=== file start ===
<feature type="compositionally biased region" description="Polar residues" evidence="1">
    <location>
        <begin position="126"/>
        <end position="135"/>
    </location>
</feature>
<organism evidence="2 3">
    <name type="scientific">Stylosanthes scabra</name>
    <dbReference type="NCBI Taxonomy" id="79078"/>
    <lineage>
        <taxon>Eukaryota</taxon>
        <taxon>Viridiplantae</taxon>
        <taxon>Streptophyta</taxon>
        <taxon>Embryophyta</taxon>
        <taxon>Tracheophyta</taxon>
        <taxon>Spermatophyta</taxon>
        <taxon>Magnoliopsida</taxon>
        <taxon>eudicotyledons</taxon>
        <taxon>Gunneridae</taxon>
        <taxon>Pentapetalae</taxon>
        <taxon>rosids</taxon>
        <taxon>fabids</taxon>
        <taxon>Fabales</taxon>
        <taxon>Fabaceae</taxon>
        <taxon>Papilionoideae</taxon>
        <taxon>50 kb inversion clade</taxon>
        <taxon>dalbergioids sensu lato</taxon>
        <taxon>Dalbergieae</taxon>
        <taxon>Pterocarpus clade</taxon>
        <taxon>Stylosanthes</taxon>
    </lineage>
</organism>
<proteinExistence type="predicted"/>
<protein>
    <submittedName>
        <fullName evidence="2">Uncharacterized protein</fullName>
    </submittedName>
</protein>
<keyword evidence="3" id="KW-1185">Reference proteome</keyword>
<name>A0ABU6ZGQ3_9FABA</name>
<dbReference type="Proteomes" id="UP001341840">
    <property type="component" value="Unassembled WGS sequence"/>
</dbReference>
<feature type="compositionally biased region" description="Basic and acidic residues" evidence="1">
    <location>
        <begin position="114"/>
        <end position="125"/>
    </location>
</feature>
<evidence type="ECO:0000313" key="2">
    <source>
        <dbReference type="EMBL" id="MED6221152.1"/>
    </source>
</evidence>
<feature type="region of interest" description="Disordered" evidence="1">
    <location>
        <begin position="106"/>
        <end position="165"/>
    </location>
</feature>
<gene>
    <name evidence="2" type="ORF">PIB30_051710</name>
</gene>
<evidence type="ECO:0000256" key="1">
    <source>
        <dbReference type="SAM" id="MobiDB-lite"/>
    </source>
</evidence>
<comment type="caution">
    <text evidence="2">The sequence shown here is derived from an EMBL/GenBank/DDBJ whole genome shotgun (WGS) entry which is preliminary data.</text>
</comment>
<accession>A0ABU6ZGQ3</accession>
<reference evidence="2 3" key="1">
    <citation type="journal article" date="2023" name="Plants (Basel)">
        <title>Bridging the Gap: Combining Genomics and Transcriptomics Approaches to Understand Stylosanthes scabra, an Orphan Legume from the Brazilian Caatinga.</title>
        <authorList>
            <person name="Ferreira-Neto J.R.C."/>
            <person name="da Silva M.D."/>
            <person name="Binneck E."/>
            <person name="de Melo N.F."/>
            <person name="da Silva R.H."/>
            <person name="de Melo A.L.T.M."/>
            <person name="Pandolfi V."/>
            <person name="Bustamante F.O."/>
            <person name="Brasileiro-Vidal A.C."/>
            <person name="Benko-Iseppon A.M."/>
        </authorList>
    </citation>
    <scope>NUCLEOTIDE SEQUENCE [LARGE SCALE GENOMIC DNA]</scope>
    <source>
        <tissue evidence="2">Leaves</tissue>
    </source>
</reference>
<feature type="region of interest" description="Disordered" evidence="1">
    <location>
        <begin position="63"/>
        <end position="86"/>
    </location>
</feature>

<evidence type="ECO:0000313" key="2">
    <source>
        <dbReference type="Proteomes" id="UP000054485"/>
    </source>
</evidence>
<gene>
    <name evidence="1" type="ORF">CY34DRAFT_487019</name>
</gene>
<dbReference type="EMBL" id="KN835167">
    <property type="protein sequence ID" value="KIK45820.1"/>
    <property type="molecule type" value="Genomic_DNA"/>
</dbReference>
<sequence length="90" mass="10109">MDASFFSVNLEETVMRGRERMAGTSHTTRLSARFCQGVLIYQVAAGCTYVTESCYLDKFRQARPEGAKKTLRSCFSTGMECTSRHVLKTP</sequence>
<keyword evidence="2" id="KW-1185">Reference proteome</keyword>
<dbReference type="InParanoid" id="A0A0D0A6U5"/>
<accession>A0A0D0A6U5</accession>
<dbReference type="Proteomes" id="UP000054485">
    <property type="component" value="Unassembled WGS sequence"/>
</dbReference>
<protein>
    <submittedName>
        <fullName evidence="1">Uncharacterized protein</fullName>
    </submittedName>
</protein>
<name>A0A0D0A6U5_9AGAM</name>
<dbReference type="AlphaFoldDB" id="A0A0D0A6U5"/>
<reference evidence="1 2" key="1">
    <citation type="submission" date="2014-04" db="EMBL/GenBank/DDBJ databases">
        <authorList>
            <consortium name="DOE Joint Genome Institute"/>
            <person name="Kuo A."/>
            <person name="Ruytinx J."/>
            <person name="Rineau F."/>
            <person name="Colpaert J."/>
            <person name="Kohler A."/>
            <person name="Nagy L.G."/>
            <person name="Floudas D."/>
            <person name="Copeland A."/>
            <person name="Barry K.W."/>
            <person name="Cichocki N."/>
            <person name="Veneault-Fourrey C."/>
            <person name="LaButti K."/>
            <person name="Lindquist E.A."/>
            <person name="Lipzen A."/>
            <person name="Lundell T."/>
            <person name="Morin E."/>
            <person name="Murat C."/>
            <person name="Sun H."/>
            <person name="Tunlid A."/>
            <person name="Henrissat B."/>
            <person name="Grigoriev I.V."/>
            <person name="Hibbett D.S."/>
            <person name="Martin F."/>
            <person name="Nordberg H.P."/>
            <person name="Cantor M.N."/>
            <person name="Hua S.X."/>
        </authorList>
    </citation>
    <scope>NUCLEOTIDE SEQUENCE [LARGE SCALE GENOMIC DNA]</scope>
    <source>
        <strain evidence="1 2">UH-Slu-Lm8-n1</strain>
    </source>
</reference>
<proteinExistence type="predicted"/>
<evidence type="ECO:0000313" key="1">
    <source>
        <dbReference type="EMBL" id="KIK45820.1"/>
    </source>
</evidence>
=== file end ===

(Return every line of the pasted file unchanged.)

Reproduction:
<feature type="compositionally biased region" description="Polar residues" evidence="1">
    <location>
        <begin position="126"/>
        <end position="135"/>
    </location>
</feature>
<organism evidence="2 3">
    <name type="scientific">Stylosanthes scabra</name>
    <dbReference type="NCBI Taxonomy" id="79078"/>
    <lineage>
        <taxon>Eukaryota</taxon>
        <taxon>Viridiplantae</taxon>
        <taxon>Streptophyta</taxon>
        <taxon>Embryophyta</taxon>
        <taxon>Tracheophyta</taxon>
        <taxon>Spermatophyta</taxon>
        <taxon>Magnoliopsida</taxon>
        <taxon>eudicotyledons</taxon>
        <taxon>Gunneridae</taxon>
        <taxon>Pentapetalae</taxon>
        <taxon>rosids</taxon>
        <taxon>fabids</taxon>
        <taxon>Fabales</taxon>
        <taxon>Fabaceae</taxon>
        <taxon>Papilionoideae</taxon>
        <taxon>50 kb inversion clade</taxon>
        <taxon>dalbergioids sensu lato</taxon>
        <taxon>Dalbergieae</taxon>
        <taxon>Pterocarpus clade</taxon>
        <taxon>Stylosanthes</taxon>
    </lineage>
</organism>
<proteinExistence type="predicted"/>
<protein>
    <submittedName>
        <fullName evidence="2">Uncharacterized protein</fullName>
    </submittedName>
</protein>
<keyword evidence="3" id="KW-1185">Reference proteome</keyword>
<name>A0ABU6ZGQ3_9FABA</name>
<dbReference type="Proteomes" id="UP001341840">
    <property type="component" value="Unassembled WGS sequence"/>
</dbReference>
<feature type="compositionally biased region" description="Basic and acidic residues" evidence="1">
    <location>
        <begin position="114"/>
        <end position="125"/>
    </location>
</feature>
<evidence type="ECO:0000313" key="2">
    <source>
        <dbReference type="EMBL" id="MED6221152.1"/>
    </source>
</evidence>
<feature type="region of interest" description="Disordered" evidence="1">
    <location>
        <begin position="106"/>
        <end position="165"/>
    </location>
</feature>
<gene>
    <name evidence="2" type="ORF">PIB30_051710</name>
</gene>
<evidence type="ECO:0000256" key="1">
    <source>
        <dbReference type="SAM" id="MobiDB-lite"/>
    </source>
</evidence>
<comment type="caution">
    <text evidence="2">The sequence shown here is derived from an EMBL/GenBank/DDBJ whole genome shotgun (WGS) entry which is preliminary data.</text>
</comment>
<accession>A0ABU6ZGQ3</accession>
<reference evidence="2 3" key="1">
    <citation type="journal article" date="2023" name="Plants (Basel)">
        <title>Bridging the Gap: Combining Genomics and Transcriptomics Approaches to Understand Stylosanthes scabra, an Orphan Legume from the Brazilian Caatinga.</title>
        <authorList>
            <person name="Ferreira-Neto J.R.C."/>
            <person name="da Silva M.D."/>
            <person name="Binneck E."/>
            <person name="de Melo N.F."/>
            <person name="da Silva R.H."/>
            <person name="de Melo A.L.T.M."/>
            <person name="Pandolfi V."/>
            <person name="Bustamante F.O."/>
            <person name="Brasileiro-Vidal A.C."/>
            <person name="Benko-Iseppon A.M."/>
        </authorList>
    </citation>
    <scope>NUCLEOTIDE SEQUENCE [LARGE SCALE GENOMIC DNA]</scope>
    <source>
        <tissue evidence="2">Leaves</tissue>
    </source>
</reference>
<feature type="region of interest" description="Disordered" evidence="1">
    <location>
        <begin position="63"/>
        <end position="86"/>
    </location>
</feature>

<evidence type="ECO:0000313" key="2">
    <source>
        <dbReference type="Proteomes" id="UP000054485"/>
    </source>
</evidence>
<gene>
    <name evidence="1" type="ORF">CY34DRAFT_487019</name>
</gene>
<dbReference type="EMBL" id="KN835167">
    <property type="protein sequence ID" value="KIK45820.1"/>
    <property type="molecule type" value="Genomic_DNA"/>
</dbReference>
<sequence length="90" mass="10109">MDASFFSVNLEETVMRGRERMAGTSHTTRLSARFCQGVLIYQVAAGCTYVTESCYLDKFRQARPEGAKKTLRSCFSTGMECTSRHVLKTP</sequence>
<keyword evidence="2" id="KW-1185">Reference proteome</keyword>
<dbReference type="InParanoid" id="A0A0D0A6U5"/>
<accession>A0A0D0A6U5</accession>
<dbReference type="Proteomes" id="UP000054485">
    <property type="component" value="Unassembled WGS sequence"/>
</dbReference>
<protein>
    <submittedName>
        <fullName evidence="1">Uncharacterized protein</fullName>
    </submittedName>
</protein>
<name>A0A0D0A6U5_9AGAM</name>
<dbReference type="AlphaFoldDB" id="A0A0D0A6U5"/>
<reference evidence="1 2" key="1">
    <citation type="submission" date="2014-04" db="EMBL/GenBank/DDBJ databases">
        <authorList>
            <consortium name="DOE Joint Genome Institute"/>
            <person name="Kuo A."/>
            <person name="Ruytinx J."/>
            <person name="Rineau F."/>
            <person name="Colpaert J."/>
            <person name="Kohler A."/>
            <person name="Nagy L.G."/>
            <person name="Floudas D."/>
            <person name="Copeland A."/>
            <person name="Barry K.W."/>
            <person name="Cichocki N."/>
            <person name="Veneault-Fourrey C."/>
            <person name="LaButti K."/>
            <person name="Lindquist E.A."/>
            <person name="Lipzen A."/>
            <person name="Lundell T."/>
            <person name="Morin E."/>
            <person name="Murat C."/>
            <person name="Sun H."/>
            <person name="Tunlid A."/>
            <person name="Henrissat B."/>
            <person name="Grigoriev I.V."/>
            <person name="Hibbett D.S."/>
            <person name="Martin F."/>
            <person name="Nordberg H.P."/>
            <person name="Cantor M.N."/>
            <person name="Hua S.X."/>
        </authorList>
    </citation>
    <scope>NUCLEOTIDE SEQUENCE [LARGE SCALE GENOMIC DNA]</scope>
    <source>
        <strain evidence="1 2">UH-Slu-Lm8-n1</strain>
    </source>
</reference>
<proteinExistence type="predicted"/>
<evidence type="ECO:0000313" key="1">
    <source>
        <dbReference type="EMBL" id="KIK45820.1"/>
    </source>
</evidence>